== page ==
Book Review — The Hot Rod Reader

America’s purely original art forms are rather limited. While American poets, play writes and painters have left their marks on art and society, their crafts were not of purely American invention. America’s greatest contributions to popular culture and art are undoubtedly film, jazz and the automobile. Jazz of course, is seen as purely and uniquely American, and while film developed in several countries, the early days of Hollywood set the standard for the world in film.

The Sport of Hot Rodding

Perhaps just as important though, is the American car. The car provides a unique illustration of the American way of life, and a particular style of car defines America. A particularly great aspect of American cars and car culture is hot rodding.

Extremely difficult to define, hot rodding remains a very recognizable part of the identity of the American car. While car enthusiasts argue over exactly what makes a hot rod, “The Hot Rod Reader” brings together stories and articles from nearly 70 years of the odd blend of engineering and art. Featuring articles pulled from magazines such as Hot Rod, Popular Mechanics and even Life, gives a valiant attempt at explaining the unexplainable world of the American hot rod. Editors Peter Schletty and Melinda Keefe teamed up to produce this compilation.

Racing, Paint and Custom Bodyworks

The Hot Rod Reader shows the varying aspects of hot rod culture, from racing to paint to custom bodyworks. Articles in the compilation include features on legends such as Ed Roth, the creator of several amazing custom cars, as well as the psychotic Rat Fink, the deranged Mickey Mouse of hot rodding. Roth himself contributes a fascinating piece, pulled from a 1995 book about his customs, on a particular car known as the “Beatnik Bandit.” The car began life as a project for “Rod and Custom” magazine and Roth explains the various places that he looked for inspiration. Bobby Darin’s “Mack the Knife,” car lent the inspiration for the futuristic bubble top. The paint received a yellow tint courtesy of some ground fish scales from a taxidermist.

The book is divided into sections based on a particular part of hot rod culture, whether art, racing or building. A “Car Craft” magazine interview with pinstriper Von Dutch lends some genuine hilarity to the book as Dutch, who claims to have no other name, explains his unique methods while constantly forgetting the name of the reporter. However, humor aside, the article provides a very comprehensive look into one of the men who made car painting a legitimate art form.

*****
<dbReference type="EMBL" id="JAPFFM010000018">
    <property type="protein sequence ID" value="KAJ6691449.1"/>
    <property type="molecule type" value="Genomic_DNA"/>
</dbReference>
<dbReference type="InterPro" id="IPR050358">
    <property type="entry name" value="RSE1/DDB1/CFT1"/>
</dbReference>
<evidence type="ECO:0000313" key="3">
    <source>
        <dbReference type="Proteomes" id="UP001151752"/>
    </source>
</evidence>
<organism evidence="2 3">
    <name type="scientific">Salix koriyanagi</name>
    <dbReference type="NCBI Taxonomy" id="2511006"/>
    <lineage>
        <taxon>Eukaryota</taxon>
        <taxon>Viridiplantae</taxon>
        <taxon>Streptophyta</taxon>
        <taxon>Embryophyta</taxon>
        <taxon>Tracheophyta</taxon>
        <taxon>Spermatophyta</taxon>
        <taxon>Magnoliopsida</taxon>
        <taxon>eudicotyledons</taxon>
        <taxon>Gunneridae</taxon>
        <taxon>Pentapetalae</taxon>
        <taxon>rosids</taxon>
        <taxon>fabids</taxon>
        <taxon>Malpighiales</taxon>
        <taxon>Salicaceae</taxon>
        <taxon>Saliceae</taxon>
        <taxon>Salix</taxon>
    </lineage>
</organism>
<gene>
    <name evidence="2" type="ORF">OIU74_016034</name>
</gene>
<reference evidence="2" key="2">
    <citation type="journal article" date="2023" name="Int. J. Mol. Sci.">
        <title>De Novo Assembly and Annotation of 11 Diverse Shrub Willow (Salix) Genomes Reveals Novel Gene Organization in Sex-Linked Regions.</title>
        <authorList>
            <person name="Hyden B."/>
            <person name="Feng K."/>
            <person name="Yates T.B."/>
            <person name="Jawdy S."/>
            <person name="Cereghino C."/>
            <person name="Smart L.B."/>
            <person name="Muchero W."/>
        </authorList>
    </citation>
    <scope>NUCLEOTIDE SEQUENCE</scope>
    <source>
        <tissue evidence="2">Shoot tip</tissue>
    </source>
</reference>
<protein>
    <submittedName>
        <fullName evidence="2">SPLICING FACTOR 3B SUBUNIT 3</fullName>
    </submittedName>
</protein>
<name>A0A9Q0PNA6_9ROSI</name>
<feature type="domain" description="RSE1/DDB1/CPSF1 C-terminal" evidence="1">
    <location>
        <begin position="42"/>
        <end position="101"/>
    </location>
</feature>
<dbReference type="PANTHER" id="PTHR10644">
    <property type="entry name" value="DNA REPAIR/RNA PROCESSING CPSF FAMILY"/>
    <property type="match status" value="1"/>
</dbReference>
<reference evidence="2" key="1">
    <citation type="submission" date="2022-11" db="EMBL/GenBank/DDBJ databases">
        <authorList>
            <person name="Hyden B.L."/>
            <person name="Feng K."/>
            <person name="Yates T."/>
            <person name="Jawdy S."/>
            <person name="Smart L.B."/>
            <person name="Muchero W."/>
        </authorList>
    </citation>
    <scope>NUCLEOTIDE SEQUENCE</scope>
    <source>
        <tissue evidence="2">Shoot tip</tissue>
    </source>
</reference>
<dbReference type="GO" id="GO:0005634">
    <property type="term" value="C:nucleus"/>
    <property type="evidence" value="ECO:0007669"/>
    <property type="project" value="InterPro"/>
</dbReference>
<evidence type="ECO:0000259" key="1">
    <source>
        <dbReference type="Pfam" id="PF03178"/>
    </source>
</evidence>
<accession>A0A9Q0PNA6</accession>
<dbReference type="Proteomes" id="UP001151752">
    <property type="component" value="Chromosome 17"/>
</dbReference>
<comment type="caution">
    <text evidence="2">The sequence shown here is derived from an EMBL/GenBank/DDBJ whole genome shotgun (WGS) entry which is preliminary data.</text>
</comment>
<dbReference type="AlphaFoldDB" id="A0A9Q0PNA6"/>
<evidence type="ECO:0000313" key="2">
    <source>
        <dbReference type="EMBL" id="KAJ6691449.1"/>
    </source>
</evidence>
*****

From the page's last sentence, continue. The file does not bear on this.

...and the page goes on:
Rise of the Youth Culture

The book also offers commentary on the social climate surrounding hot rodding. A section on the history of hot rodding gives a variety of interesting statistics about the rise in youth culture. In 1953, the top songs of the year were pulled from musicals or sung by traditional singers such as Lee Baxter. By 1959, music of course was greatly youth foucused, and teens in particular were now a huge part of the economy, albeit spending their parents’ money. Hot rodding, too, was beginning to become a central part of American culture. Also noted is the importance of the car in the social life of teens. With the newfound access to a variety of cars, teenagers provided a market for performance parts and modified cars.

On the technical side, the story of the Ardun overhead valve kit details one of the most important products in automotive history. An immigrant from Belgium, Zora Arkus-Duntov established an engineering firm and developed an overhead valve conversion for the Ford V-8. Originally intended for industrial vehicles that experienced overheating due to the flathead design, the Ardun kit turned the engine into the must have performance powerplant. Duntov later became a lead designer at General Motors and helped bring about the Corvette.

Another somewhat technical article covers the rise of street rodding. As drag races became more and more competitive, a car built for both the street and track became uncompetitive in racing. Therefore, a shift towards a street focused vehicle occurred in hot rod circles. Today, very few hot rods are raced at all, even those with performance in mind.

Hot Rodding and Drag Racing

Though hot rods no longer make up large parts of drag racing, early hot rodders built drag racing into the sport that it is today. Of course, Wally Parks, editor of Hot Rod as well as the founder of the NHRA drag racing body, had perhaps the most influence of all. Parks brought hot rodding from a fringe or borderline outlaw hobby into the legitimate and huge business that it is today. He also provided a great public relations image with the NHRA and the idea of sanctioned and legal racing. Interestingly, the National Hot Rod Association began as a car club and didn’t branch into racing until the early fifties. However, the club’s first event in southern California drew 15,000 people. The organizers had only set up 200 seats — the potential for huge business was born.

Art, Engineering and Driving

The Hot Rod Reader provides a diverse and informative look on the various and quite different aspects of hot rodding culture and explains how each comes together for the uniquely American hot rod experience. From art to engineering to driving, the hot rod brings together a plethora of talents and skills and this book brings together the stories.

Resources

The Hot Rod Reader; Motorbooks; Melinda Keefe, Peter Schletty; 2011

National Hot Rod Association: Home


See AlsoBook Review – Porsche: A History of Excellence

Harrison Card is a student at UNC Charlotte. He writes for UNCC's University Times, covering a variety of topics. Harrison is an avid motorsports fan, and has a huge interest in all sorts of automobiles ranging from the Ford Model B to the Honda Civic Type R.

Leave a Reply